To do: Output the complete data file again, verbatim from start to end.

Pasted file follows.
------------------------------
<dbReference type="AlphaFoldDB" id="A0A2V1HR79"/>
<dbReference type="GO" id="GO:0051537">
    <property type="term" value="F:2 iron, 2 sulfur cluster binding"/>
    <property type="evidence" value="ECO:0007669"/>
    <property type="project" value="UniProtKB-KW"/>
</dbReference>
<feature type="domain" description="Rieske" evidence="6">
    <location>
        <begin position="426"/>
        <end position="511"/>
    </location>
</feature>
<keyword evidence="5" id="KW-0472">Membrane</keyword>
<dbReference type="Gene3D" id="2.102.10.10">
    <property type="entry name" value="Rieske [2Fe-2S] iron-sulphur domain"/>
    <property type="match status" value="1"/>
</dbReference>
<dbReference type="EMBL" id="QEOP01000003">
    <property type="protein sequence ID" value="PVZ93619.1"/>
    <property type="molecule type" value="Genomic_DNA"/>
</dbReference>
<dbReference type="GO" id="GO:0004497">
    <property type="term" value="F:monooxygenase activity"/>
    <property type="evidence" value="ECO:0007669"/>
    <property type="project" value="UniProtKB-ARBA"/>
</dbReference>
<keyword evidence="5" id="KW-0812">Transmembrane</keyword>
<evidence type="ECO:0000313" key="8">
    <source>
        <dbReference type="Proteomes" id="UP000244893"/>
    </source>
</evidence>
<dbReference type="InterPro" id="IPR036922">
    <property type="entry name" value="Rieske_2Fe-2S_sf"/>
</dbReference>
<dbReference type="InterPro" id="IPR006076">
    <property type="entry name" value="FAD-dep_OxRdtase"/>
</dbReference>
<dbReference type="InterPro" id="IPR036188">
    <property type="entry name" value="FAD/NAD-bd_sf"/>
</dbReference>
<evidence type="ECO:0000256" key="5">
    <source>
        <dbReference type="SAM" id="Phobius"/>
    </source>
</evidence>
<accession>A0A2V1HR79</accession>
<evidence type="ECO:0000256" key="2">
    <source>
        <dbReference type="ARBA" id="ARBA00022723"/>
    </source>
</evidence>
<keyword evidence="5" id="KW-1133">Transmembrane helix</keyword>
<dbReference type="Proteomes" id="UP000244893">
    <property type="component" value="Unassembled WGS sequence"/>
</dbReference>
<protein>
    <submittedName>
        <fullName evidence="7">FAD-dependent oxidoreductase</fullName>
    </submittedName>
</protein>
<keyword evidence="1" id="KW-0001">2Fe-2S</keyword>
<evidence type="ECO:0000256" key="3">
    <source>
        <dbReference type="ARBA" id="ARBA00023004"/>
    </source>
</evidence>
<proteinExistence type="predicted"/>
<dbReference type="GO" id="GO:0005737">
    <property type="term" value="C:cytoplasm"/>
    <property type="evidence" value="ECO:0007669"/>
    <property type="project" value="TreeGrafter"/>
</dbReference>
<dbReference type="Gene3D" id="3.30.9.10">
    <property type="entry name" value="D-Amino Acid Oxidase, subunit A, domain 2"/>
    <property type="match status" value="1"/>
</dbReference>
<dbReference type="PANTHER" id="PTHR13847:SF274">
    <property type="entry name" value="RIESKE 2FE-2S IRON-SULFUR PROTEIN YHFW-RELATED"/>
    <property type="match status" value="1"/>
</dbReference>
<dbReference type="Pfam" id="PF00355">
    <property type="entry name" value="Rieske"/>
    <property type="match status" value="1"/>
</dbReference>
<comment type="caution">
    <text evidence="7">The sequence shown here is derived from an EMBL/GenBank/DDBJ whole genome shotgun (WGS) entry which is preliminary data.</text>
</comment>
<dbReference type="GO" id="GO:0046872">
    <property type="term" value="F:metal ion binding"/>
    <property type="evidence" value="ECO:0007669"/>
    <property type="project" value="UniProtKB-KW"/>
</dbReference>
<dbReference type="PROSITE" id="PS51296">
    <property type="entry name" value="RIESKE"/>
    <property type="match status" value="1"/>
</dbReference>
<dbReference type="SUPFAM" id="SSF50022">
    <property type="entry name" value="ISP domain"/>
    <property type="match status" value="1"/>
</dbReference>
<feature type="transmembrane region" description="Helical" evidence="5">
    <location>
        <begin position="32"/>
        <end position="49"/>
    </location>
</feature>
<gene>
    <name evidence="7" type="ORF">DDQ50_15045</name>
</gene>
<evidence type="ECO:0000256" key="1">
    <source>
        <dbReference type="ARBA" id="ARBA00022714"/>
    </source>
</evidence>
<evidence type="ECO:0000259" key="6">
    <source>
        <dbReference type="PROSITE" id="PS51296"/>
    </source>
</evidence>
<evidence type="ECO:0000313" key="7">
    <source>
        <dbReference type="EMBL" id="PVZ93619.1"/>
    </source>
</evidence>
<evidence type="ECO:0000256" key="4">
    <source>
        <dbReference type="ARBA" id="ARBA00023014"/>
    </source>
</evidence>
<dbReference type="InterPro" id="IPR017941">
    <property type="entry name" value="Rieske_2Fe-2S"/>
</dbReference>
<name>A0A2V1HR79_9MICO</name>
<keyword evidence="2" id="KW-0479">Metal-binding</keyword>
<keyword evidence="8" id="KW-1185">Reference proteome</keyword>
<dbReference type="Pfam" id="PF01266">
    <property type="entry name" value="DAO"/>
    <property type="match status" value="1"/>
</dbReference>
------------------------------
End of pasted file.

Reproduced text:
<dbReference type="AlphaFoldDB" id="A0A2V1HR79"/>
<dbReference type="GO" id="GO:0051537">
    <property type="term" value="F:2 iron, 2 sulfur cluster binding"/>
    <property type="evidence" value="ECO:0007669"/>
    <property type="project" value="UniProtKB-KW"/>
</dbReference>
<feature type="domain" description="Rieske" evidence="6">
    <location>
        <begin position="426"/>
        <end position="511"/>
    </location>
</feature>
<keyword evidence="5" id="KW-0472">Membrane</keyword>
<dbReference type="Gene3D" id="2.102.10.10">
    <property type="entry name" value="Rieske [2Fe-2S] iron-sulphur domain"/>
    <property type="match status" value="1"/>
</dbReference>
<dbReference type="EMBL" id="QEOP01000003">
    <property type="protein sequence ID" value="PVZ93619.1"/>
    <property type="molecule type" value="Genomic_DNA"/>
</dbReference>
<dbReference type="GO" id="GO:0004497">
    <property type="term" value="F:monooxygenase activity"/>
    <property type="evidence" value="ECO:0007669"/>
    <property type="project" value="UniProtKB-ARBA"/>
</dbReference>
<keyword evidence="5" id="KW-0812">Transmembrane</keyword>
<evidence type="ECO:0000313" key="8">
    <source>
        <dbReference type="Proteomes" id="UP000244893"/>
    </source>
</evidence>
<dbReference type="InterPro" id="IPR036922">
    <property type="entry name" value="Rieske_2Fe-2S_sf"/>
</dbReference>
<dbReference type="InterPro" id="IPR006076">
    <property type="entry name" value="FAD-dep_OxRdtase"/>
</dbReference>
<dbReference type="InterPro" id="IPR036188">
    <property type="entry name" value="FAD/NAD-bd_sf"/>
</dbReference>
<evidence type="ECO:0000256" key="5">
    <source>
        <dbReference type="SAM" id="Phobius"/>
    </source>
</evidence>
<accession>A0A2V1HR79</accession>
<evidence type="ECO:0000256" key="2">
    <source>
        <dbReference type="ARBA" id="ARBA00022723"/>
    </source>
</evidence>
<keyword evidence="5" id="KW-1133">Transmembrane helix</keyword>
<dbReference type="Proteomes" id="UP000244893">
    <property type="component" value="Unassembled WGS sequence"/>
</dbReference>
<protein>
    <submittedName>
        <fullName evidence="7">FAD-dependent oxidoreductase</fullName>
    </submittedName>
</protein>
<keyword evidence="1" id="KW-0001">2Fe-2S</keyword>
<evidence type="ECO:0000256" key="3">
    <source>
        <dbReference type="ARBA" id="ARBA00023004"/>
    </source>
</evidence>
<proteinExistence type="predicted"/>
<dbReference type="GO" id="GO:0005737">
    <property type="term" value="C:cytoplasm"/>
    <property type="evidence" value="ECO:0007669"/>
    <property type="project" value="TreeGrafter"/>
</dbReference>
<dbReference type="Gene3D" id="3.30.9.10">
    <property type="entry name" value="D-Amino Acid Oxidase, subunit A, domain 2"/>
    <property type="match status" value="1"/>
</dbReference>
<dbReference type="PANTHER" id="PTHR13847:SF274">
    <property type="entry name" value="RIESKE 2FE-2S IRON-SULFUR PROTEIN YHFW-RELATED"/>
    <property type="match status" value="1"/>
</dbReference>
<dbReference type="Pfam" id="PF00355">
    <property type="entry name" value="Rieske"/>
    <property type="match status" value="1"/>
</dbReference>
<comment type="caution">
    <text evidence="7">The sequence shown here is derived from an EMBL/GenBank/DDBJ whole genome shotgun (WGS) entry which is preliminary data.</text>
</comment>
<dbReference type="GO" id="GO:0046872">
    <property type="term" value="F:metal ion binding"/>
    <property type="evidence" value="ECO:0007669"/>
    <property type="project" value="UniProtKB-KW"/>
</dbReference>
<dbReference type="PROSITE" id="PS51296">
    <property type="entry name" value="RIESKE"/>
    <property type="match status" value="1"/>
</dbReference>
<dbReference type="SUPFAM" id="SSF50022">
    <property type="entry name" value="ISP domain"/>
    <property type="match status" value="1"/>
</dbReference>
<feature type="transmembrane region" description="Helical" evidence="5">
    <location>
        <begin position="32"/>
        <end position="49"/>
    </location>
</feature>
<gene>
    <name evidence="7" type="ORF">DDQ50_15045</name>
</gene>
<evidence type="ECO:0000256" key="1">
    <source>
        <dbReference type="ARBA" id="ARBA00022714"/>
    </source>
</evidence>
<evidence type="ECO:0000259" key="6">
    <source>
        <dbReference type="PROSITE" id="PS51296"/>
    </source>
</evidence>
<evidence type="ECO:0000313" key="7">
    <source>
        <dbReference type="EMBL" id="PVZ93619.1"/>
    </source>
</evidence>
<evidence type="ECO:0000256" key="4">
    <source>
        <dbReference type="ARBA" id="ARBA00023014"/>
    </source>
</evidence>
<dbReference type="InterPro" id="IPR017941">
    <property type="entry name" value="Rieske_2Fe-2S"/>
</dbReference>
<name>A0A2V1HR79_9MICO</name>
<keyword evidence="2" id="KW-0479">Metal-binding</keyword>
<keyword evidence="8" id="KW-1185">Reference proteome</keyword>
<dbReference type="Pfam" id="PF01266">
    <property type="entry name" value="DAO"/>
    <property type="match status" value="1"/>
</dbReference>